The burden of proof and the remit of the Expert
 EWCA Civ 1433 TEDR Volume 13 Issue 1
This case concerned a Claimant who had sustained a hip injury during an accident at work.
The Claimant’s own evidence, and thus her case, was that she continued to suffer pain long after the time that she, according to the orthopaedic evidence, ought to have recovered. She contended that she suffered chronic pain.
The Claimant gave extensive evidence at trial which was inconsistent in many regards. The Judge certainly regarded her as a poor historian.
Expert evidence was received from two Orthopaedic Surgeons (one for each party). A joint statement had been prepared. Neither expert gave live evidence.
The Claimant’s Orthopaedic expert accepted that, clinically, the Claimant was in pain. However, he could not give a diagnosis. He did not believe that a diagnosis was possible.
The Defendant’s orthopaedic expert concluded that the symptoms were unrelated to the injury. His view was that they were caused by a degenerative disease of the spine which had been accelerated by the accident.
Overall, they were able to agree the following:
“2. We are of the opinion that this was a low velocity injury and affected soft tissue.
3. We agree that there is a past history of low back pain in 1997, notably July, August and October of that year.
7. We agree that the diagnosis remains uncertain and that there are features of both hip and spinal origin of her pain and disability”.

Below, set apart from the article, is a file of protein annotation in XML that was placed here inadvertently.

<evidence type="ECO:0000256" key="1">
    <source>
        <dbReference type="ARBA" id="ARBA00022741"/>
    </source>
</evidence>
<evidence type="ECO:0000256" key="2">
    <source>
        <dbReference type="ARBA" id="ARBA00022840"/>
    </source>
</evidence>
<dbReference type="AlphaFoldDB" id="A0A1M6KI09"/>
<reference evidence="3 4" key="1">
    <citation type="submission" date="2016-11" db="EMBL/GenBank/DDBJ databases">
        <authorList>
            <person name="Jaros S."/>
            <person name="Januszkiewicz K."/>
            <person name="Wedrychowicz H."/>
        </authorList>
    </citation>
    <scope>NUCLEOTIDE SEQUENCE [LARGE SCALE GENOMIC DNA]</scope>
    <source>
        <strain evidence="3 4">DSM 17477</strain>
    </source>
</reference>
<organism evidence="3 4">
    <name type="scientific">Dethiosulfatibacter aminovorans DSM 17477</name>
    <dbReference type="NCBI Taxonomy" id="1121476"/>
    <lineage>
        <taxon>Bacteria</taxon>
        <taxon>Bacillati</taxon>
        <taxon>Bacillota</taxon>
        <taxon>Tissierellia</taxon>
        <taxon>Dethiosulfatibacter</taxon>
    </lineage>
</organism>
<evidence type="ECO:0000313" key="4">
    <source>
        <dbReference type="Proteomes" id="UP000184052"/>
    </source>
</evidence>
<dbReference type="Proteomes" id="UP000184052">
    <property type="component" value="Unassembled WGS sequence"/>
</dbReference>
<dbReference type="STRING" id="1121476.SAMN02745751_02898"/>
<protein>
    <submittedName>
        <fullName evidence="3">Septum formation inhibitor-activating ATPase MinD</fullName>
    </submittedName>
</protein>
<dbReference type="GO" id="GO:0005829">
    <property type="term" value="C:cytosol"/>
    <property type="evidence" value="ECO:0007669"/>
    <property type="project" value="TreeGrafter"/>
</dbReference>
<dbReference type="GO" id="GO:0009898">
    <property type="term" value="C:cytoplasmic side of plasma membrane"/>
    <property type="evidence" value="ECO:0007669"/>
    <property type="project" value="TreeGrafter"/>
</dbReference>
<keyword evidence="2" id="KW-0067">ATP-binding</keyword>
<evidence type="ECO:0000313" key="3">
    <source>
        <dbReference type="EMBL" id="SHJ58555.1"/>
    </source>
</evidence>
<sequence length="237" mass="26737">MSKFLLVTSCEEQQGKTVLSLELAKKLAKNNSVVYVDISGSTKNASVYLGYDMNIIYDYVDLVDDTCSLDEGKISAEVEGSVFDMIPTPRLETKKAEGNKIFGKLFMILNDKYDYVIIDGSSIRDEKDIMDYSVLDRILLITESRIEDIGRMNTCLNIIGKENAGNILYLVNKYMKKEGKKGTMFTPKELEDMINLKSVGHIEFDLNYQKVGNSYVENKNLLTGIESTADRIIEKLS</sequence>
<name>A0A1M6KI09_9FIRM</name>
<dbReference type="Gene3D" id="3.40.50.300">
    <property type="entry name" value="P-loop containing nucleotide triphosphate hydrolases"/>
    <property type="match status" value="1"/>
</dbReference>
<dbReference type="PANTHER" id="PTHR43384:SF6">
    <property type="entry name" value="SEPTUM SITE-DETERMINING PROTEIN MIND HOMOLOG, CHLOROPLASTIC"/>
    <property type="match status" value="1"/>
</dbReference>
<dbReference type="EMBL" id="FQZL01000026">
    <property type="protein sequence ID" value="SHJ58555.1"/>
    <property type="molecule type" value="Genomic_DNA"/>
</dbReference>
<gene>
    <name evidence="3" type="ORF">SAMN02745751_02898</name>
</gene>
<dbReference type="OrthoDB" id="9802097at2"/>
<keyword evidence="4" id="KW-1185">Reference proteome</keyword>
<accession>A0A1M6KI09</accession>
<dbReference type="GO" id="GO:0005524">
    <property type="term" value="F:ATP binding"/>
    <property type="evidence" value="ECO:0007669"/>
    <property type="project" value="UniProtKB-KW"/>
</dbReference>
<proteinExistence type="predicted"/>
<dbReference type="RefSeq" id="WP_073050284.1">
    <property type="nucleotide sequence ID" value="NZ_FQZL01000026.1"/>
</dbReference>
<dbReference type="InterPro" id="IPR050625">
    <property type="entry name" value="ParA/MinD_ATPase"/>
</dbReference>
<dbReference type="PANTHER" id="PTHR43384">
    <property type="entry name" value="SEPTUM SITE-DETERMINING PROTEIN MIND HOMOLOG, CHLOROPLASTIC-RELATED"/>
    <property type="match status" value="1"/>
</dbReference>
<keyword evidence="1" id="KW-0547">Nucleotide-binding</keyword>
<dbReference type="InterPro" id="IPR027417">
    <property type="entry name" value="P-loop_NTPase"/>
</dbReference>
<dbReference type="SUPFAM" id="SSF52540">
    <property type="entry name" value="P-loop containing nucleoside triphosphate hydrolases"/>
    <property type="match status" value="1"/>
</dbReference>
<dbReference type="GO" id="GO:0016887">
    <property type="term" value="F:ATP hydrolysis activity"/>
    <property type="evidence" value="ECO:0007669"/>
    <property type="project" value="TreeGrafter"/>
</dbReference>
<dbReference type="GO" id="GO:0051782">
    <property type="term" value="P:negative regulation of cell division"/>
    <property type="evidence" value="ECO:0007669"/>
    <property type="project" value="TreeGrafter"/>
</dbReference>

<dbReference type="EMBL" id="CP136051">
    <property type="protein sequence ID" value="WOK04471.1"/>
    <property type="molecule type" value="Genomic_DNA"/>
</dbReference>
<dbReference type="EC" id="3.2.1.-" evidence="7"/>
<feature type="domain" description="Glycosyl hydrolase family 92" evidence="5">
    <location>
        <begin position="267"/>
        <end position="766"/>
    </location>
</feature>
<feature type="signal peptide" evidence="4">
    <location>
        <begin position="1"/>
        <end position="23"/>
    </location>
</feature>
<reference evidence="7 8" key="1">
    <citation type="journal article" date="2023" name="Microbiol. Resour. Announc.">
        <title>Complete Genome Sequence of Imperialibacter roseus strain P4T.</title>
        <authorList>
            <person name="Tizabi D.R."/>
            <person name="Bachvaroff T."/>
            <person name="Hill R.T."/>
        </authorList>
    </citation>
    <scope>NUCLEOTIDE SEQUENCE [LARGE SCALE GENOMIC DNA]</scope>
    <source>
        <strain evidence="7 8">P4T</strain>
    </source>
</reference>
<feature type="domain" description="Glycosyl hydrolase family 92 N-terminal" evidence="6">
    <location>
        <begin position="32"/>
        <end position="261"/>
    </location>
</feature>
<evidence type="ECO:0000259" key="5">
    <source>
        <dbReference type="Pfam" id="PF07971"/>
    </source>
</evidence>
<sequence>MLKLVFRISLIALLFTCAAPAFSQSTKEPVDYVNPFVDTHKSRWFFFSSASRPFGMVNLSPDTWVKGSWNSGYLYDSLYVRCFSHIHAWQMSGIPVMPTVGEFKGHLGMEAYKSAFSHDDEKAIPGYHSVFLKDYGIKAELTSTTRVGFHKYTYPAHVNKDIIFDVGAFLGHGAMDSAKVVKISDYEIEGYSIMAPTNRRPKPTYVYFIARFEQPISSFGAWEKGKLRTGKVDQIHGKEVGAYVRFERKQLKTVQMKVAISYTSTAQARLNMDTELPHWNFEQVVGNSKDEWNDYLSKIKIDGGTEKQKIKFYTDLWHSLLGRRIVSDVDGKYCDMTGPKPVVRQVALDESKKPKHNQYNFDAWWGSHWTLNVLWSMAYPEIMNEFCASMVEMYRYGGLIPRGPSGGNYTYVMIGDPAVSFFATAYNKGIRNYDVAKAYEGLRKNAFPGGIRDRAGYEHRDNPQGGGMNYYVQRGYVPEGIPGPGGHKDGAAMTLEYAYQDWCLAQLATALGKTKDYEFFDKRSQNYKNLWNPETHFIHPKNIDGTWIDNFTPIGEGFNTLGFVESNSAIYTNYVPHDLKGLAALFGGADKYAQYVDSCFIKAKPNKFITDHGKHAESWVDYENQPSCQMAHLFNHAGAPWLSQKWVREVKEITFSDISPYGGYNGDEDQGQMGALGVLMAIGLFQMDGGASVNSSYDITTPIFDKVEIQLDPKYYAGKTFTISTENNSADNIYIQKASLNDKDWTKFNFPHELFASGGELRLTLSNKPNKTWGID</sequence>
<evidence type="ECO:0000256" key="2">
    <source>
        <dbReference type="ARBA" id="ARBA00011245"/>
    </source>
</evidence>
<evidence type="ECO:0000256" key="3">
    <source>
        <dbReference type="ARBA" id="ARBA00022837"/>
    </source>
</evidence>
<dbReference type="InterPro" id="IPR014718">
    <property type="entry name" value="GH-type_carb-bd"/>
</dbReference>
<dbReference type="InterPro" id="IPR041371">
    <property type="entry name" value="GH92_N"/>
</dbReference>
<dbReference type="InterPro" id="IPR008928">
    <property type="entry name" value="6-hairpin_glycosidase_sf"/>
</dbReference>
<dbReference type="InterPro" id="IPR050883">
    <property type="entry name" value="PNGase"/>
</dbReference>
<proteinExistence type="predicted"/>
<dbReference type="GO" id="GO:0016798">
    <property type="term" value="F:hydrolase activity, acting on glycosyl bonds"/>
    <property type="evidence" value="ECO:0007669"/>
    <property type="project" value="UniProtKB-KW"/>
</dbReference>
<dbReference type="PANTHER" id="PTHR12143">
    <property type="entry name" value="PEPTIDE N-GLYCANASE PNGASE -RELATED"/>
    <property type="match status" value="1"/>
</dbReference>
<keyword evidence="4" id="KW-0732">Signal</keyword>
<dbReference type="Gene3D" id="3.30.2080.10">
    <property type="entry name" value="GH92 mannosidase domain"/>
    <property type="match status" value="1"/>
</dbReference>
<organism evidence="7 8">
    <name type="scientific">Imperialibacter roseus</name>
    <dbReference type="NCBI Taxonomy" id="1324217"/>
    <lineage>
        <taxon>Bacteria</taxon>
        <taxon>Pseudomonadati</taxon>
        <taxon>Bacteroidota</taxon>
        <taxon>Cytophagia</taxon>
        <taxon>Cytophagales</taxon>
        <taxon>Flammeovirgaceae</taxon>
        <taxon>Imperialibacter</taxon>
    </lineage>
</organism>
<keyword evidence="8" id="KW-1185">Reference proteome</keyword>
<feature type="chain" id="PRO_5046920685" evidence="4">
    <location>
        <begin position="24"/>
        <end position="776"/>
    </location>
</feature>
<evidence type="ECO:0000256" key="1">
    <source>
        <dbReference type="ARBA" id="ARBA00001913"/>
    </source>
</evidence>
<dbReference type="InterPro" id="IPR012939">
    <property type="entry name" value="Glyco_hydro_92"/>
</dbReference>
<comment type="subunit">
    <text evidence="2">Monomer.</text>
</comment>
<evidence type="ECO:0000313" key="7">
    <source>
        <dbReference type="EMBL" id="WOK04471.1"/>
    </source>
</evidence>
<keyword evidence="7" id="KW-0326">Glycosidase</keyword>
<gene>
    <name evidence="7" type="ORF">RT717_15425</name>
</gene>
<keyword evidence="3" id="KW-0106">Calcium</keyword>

At most, the evidence was that, orthopaedically, the Claimant ought to have recovered within a matter of months to one year.
In addition, a further orthopaedic surgeon had examined this Claimant. He too concluded that there was “nothing within the hip itself to explain the patient’s discomfort”.
Accordingly, psychiatric reports (one for each party) were before the Court too.
There was a joint statement which disclosed that there was little between their evidence. Nonetheless, they both gave oral evidence.
Neither of them believed the Claimant to have suffered any psychiatric injury and thus they ruled out what the parties called ““chronic pain syndrome”. They were invited to consider whether the Claimant was malingering. The Claimant’s own expert believed that there were signs against such a conclusion. The Defendant’s expert believed it was a possibility. Both experts agreed that, ultimately, that issue was a matter for the Trial Judge to determine.
Finally, a Clinical Psychologist gave evidence. He rejected the idea of a Pain Syndrome. He also concluded that there were “features suggestive of her concealment of positive aspects of her functioning and the amplification of exaggeration of negative aspects of her functioning”.
In essence, the Judge at first instance had to consider whether, on the balance of probabilities, the Claimant had established that her ongoing pain was caused by the accident.
At first instance, the Judge decided that:
- The Claimant was not lying;
- There was ample evidence, including from medical men that she was suffering pain;